# Circular slide rule

I explained the basics of how a slide rule works in the previous post. But how does a circular slide rule work?

Apparently the prop Mr. Spock is holding is an E6B aircraft slide rule. It includes a circular slide rule and more functionality.

Start with an ordinary straight slide rule, with each bar labeled 1 on the left and 10 on the right end. Now imagine bending this into a circle so that you now have two concentric circles. For x between 1 and 10, the label for x is located at

log10 x × 360°.

Suppose you want to multiply x and y, and xy is less than 10, i.e. log10 x + log10 y < 1. Then the multiplication procedure works exactly analogously to how it would have with a straight slide rule. Line up the 1 of the inner ring with the position of x on the outer ring. The position of y on the inner ring lines up with xy on the outer ring because it is at position

log10 x × 360° + log10 y × 360° = log10 xy × 360°.

But what if xy > 10, i.e. log10 x + log10 y > 1? In that case the y on the inner ring is at position

(log10 x + log10 y) × 360°− 360° = (log10 x + log10 y − 1) × 360°

which is equal to

(log10 x + log10 y − log10 10) × 360° = log10 (xy/10) × 360°

and so the y on the inner ring is aligned with the position labeled xy/10. As we noted in the previous post, slide rules only give you the significand (mantissa) of the result, so a slide rule doesn’t know the difference between xy and xy/10. That’s up to you to keep up with.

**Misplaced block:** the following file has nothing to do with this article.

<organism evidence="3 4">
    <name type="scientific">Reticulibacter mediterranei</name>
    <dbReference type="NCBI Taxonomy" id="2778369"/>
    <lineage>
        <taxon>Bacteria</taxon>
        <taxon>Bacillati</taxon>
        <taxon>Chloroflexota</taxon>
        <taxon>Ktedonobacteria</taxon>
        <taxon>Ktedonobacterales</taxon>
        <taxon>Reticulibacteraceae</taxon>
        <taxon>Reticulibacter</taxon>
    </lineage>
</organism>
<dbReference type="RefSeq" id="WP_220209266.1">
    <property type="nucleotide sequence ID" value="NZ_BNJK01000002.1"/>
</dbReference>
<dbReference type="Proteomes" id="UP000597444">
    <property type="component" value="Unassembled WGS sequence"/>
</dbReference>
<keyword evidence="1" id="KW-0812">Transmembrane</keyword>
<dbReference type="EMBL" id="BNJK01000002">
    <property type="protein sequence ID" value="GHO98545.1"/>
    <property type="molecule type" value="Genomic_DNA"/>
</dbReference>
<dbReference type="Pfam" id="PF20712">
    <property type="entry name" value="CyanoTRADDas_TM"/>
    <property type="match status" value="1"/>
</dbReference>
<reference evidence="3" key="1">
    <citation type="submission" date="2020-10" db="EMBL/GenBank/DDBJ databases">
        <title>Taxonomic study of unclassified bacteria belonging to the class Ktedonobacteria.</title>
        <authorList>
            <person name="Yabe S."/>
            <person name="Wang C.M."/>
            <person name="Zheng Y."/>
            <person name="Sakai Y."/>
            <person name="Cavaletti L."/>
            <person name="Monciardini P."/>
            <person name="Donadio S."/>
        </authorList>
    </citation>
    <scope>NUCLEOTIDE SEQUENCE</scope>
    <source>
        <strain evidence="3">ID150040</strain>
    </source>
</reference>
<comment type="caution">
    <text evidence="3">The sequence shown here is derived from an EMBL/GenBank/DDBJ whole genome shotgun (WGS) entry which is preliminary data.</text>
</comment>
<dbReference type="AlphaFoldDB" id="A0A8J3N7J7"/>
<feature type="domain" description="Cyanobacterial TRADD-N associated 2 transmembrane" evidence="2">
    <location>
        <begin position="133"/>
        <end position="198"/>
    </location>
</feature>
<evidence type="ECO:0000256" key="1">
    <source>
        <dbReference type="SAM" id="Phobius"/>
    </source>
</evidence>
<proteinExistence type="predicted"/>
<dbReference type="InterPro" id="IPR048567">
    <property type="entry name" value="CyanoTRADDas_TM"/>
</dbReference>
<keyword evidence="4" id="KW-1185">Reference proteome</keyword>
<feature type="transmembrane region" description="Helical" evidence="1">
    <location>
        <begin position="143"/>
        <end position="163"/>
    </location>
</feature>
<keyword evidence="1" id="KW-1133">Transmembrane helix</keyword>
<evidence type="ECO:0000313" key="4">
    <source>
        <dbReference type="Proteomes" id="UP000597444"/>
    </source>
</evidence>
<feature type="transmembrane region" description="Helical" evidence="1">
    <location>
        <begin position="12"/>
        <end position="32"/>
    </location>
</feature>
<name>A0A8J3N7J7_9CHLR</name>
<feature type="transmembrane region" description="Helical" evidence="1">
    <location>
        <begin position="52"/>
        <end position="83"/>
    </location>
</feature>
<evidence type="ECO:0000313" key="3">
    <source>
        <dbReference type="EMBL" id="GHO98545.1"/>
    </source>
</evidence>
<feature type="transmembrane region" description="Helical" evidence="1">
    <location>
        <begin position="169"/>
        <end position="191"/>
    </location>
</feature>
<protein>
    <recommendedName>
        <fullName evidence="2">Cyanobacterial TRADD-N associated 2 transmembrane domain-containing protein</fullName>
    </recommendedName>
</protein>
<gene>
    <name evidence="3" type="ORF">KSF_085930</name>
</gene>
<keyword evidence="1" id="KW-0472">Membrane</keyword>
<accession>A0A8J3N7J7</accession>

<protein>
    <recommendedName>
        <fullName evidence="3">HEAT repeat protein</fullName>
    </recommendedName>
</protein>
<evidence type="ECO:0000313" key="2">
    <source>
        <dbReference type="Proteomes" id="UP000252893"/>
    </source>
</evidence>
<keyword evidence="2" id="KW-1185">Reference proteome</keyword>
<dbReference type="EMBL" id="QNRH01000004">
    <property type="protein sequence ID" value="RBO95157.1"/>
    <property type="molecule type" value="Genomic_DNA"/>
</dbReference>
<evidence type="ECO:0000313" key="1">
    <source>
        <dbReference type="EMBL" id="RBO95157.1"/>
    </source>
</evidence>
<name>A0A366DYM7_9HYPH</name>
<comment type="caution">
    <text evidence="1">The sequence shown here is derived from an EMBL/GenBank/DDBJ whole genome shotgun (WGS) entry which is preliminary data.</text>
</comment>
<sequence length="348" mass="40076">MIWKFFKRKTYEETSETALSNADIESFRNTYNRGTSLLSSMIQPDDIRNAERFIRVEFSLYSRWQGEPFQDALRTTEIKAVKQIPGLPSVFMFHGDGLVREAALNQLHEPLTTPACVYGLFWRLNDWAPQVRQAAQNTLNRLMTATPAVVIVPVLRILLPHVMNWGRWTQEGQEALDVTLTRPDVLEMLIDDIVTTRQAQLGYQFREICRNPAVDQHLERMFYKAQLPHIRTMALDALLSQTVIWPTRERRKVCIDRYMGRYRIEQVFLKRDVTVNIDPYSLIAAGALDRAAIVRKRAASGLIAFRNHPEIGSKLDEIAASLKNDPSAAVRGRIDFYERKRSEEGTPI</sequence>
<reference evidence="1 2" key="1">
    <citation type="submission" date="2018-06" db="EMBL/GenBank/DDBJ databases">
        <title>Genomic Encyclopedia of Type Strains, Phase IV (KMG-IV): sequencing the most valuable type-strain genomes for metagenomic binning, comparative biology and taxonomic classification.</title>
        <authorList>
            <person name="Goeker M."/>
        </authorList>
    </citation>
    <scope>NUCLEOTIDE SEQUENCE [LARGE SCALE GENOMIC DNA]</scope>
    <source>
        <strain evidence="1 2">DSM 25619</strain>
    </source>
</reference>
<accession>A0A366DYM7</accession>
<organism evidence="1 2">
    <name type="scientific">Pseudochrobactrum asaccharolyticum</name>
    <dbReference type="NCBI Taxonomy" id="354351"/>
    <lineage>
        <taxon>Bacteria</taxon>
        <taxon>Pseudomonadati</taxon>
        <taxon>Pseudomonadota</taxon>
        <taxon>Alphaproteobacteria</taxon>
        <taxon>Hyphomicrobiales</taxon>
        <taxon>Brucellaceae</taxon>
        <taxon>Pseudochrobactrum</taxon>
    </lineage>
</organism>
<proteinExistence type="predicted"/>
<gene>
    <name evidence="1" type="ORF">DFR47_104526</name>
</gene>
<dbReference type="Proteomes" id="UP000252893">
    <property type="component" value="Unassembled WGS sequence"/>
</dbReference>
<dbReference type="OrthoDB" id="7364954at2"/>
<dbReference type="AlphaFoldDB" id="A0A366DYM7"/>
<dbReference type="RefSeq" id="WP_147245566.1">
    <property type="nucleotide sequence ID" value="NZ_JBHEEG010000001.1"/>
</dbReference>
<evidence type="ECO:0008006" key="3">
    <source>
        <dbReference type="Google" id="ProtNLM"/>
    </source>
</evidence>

## E6B Flight Computer

Update: After first posting this article, I bought an E6B flight computer from Amazon for about \$14. I bought the paper version because I’m certainly not going to wear it out. But if you’d like a nicer one, they make the same product in metal.

Here’s a photo of mine:

You can slide the horizontal piece out and essentially have a circular slide rule with some extra markings.

## 2 thoughts on “Circular slide rule”

1. John S.

The writers obviously thought it would make Spock look intelligent to TV viewers of the era, but how strangely anachronistic it seems now for a 23rd-century science officer to be using a slide rule.